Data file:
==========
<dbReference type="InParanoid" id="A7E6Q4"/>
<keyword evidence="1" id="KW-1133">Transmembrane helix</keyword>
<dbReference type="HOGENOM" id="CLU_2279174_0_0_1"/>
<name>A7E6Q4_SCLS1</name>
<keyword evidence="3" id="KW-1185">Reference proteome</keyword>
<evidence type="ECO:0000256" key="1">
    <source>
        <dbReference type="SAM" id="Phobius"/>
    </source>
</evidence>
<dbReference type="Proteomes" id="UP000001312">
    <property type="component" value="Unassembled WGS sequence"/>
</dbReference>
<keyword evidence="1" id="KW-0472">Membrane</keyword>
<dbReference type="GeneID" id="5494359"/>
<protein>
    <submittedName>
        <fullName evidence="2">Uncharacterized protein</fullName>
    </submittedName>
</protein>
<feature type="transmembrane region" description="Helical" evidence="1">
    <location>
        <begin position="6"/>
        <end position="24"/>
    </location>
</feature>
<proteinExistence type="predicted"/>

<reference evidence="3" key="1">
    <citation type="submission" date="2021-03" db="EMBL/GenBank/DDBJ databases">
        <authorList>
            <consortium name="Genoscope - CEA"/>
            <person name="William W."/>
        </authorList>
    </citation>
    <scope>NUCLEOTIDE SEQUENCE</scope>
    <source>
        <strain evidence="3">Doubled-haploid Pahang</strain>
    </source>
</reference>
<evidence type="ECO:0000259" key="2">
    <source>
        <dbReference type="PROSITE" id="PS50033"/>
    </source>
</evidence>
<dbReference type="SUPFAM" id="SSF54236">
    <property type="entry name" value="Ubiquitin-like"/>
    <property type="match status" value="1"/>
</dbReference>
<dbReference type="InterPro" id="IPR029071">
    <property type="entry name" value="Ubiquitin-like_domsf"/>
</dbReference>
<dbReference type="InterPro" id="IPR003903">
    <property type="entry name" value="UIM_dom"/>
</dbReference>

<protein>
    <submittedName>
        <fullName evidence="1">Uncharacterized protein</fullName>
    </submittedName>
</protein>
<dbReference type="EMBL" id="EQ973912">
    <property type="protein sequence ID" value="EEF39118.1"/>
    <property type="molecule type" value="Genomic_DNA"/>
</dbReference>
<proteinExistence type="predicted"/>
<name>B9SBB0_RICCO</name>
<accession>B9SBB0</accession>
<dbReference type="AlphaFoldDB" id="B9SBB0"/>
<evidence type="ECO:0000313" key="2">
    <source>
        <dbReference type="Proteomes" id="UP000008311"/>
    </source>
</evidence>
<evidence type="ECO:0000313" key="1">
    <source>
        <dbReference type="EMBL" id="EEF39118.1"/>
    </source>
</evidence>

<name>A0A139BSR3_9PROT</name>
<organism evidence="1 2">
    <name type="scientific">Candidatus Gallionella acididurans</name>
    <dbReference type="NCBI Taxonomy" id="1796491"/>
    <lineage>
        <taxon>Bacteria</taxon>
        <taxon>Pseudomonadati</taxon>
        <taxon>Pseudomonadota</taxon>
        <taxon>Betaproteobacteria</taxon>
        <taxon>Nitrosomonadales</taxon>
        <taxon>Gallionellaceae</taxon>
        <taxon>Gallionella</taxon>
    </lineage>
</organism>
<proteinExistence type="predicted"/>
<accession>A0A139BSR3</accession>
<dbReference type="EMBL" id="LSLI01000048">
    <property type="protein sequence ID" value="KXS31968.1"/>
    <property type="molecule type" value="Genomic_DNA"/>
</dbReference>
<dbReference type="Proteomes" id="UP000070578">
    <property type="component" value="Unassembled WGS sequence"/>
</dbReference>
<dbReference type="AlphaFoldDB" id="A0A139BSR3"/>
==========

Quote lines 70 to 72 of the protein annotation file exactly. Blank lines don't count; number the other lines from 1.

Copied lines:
        <dbReference type="Proteomes" id="UP000008311"/>
    </source>
</evidence>